In this edition of Fast Five on Friday, you will find articles on the following:
- Kentucky School Boards Insurance Trust (KSBIT) Letter
- Letters to Governor Beshear on Budget and Compulsory School Attendance Age
- Program Review Content to be in ASSIST Soon
- Clarification on How the Military is Incorporated into Career Readiness
- Additional Information on the Change to the Use of Constructed Response in EOC Assessments
- Draft Legislation on Teacher Evaluation and Professional Learning
- Commissioner’s Blog on Legislative Issues
Fast Five on Friday
(Seven this Week)
Kentucky School Boards Insurance Trust (KSBIT) Letter
– Several superintendents and legislators have asked me questions about the KSBIT financial situation. As I explained when the announcement was made, KDE has no involvement in this issue. The Kentucky School Boards Association (KSBA) is the primary point of contact. However, I am extremely concerned about the impact of this $50-$60 million dollar item happening at the same time that we are seeing federal sequestration occur in March. Given my responsibility to students, school districts, and the tax payers, I have consulted with numerous state agencies and insurance experts to develop a list of questions that probably need to be explored by school districts. School districts have a fiscal management responsibility to their tax payers and I feel strongly that if school districts do take on an additional debt of $50-$60 million, then taxpayers need to have information as to the reason for the debt. I am a strong believer in transparency and I feel confident that KSBA will work with the Kentucky League of Cities to provide timely responses to the questions that are attached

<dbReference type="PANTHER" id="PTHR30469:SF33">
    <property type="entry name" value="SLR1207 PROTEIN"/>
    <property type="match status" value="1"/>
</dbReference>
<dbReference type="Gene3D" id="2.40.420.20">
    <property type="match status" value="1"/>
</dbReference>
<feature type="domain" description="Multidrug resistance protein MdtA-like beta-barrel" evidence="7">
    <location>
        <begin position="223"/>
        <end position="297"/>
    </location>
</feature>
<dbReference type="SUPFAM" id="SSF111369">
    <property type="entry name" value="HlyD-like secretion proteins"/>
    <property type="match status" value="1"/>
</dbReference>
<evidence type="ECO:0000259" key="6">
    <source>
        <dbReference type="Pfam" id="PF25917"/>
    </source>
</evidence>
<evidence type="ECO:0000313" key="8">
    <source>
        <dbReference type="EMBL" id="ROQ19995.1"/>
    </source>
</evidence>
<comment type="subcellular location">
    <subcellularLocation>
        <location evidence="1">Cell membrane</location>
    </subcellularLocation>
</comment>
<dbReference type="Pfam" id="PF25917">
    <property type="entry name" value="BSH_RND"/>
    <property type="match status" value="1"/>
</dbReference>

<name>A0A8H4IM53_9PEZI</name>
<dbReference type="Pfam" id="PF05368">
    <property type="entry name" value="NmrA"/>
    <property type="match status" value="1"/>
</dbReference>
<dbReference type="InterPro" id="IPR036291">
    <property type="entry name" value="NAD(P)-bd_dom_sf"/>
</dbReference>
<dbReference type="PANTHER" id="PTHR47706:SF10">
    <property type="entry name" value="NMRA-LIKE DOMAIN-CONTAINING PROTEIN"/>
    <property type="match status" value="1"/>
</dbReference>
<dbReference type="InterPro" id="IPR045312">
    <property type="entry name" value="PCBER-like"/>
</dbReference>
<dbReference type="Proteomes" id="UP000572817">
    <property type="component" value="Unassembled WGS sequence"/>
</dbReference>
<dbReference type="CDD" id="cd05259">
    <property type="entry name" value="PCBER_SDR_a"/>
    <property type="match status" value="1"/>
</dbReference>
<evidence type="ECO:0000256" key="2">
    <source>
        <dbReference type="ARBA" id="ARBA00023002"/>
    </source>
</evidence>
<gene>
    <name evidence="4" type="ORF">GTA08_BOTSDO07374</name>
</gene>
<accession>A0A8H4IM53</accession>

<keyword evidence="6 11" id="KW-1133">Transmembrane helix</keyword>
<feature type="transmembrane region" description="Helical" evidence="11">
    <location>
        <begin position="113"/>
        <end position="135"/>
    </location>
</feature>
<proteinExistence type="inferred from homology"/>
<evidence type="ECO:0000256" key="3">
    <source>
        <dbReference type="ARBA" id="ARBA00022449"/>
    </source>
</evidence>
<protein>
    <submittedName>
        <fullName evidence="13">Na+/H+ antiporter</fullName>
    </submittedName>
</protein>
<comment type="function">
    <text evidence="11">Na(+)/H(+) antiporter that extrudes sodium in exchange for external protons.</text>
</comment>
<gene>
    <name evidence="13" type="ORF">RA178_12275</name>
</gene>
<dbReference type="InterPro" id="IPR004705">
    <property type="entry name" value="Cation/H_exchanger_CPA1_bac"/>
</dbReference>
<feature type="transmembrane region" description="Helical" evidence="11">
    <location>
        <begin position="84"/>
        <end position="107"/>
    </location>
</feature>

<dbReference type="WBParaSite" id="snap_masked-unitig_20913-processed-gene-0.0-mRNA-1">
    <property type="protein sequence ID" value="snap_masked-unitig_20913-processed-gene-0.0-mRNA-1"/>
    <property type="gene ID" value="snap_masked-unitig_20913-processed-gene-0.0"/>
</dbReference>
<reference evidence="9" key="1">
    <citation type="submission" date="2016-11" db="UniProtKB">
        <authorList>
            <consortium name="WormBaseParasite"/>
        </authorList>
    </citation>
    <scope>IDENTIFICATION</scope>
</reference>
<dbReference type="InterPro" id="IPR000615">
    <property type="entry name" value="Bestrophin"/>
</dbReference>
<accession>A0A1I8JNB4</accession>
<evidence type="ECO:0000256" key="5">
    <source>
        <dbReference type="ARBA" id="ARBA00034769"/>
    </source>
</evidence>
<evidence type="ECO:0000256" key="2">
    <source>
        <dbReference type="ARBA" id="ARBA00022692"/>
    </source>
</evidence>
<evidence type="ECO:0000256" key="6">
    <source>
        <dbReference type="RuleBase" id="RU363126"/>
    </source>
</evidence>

in a letter that I sent to KSBA Executive Director Bill Scott.
Letters to Governor Beshear on budget and compulsory school attendance age
- As background material for a recent meeting with Governor Steve Beshear and First Lady Jane Beshear, I prepared two letters for their review, one on budget issues and one on raising the compulsory school attendance age to 18. These letters are designed to assist them as they move forward with advocating for legislation and making decisions about the next state budget. I have attached
the letters for your review.
Program Review Content to be in ASSIST Soon - As you know, the Program Review content has been updated and will be released in ASSIST very soon. Your head of institution as listed in ASSIST will receive an e-mail notification regarding the tasks assigned to your schools. Please remember this is a part of accountability and needs your attention.
Clarification on How the Military is Incorporated into Career Readiness
- KDE has received a number of questions on whether just enlisting in the military will count as career readiness in the state accountability model. Associate Commissioner Dale Winkler has composed a detailed explanation to address this issue and I have attached
that for your information in the event you get questions on this matter from school staff, parents or the community. Please feel free to share this information.
Additional Information on the Change to the Use of Constructed Response in EOC Assessments – We have received some questions on the change to the use of constructed response items that was announced in last week’s Fast Five and I wanted to provide you with some additional information to help explain it.
As to the programmatic reasons for the proposed change itself, there are several important and underlying concerns. It's important to understand the End-of-Course (EOC) test is the first time Kentucky has tried to blend a state accountability model with a local school grading model. The results of the test must support both grading and accountability. I'll highlight the issues below: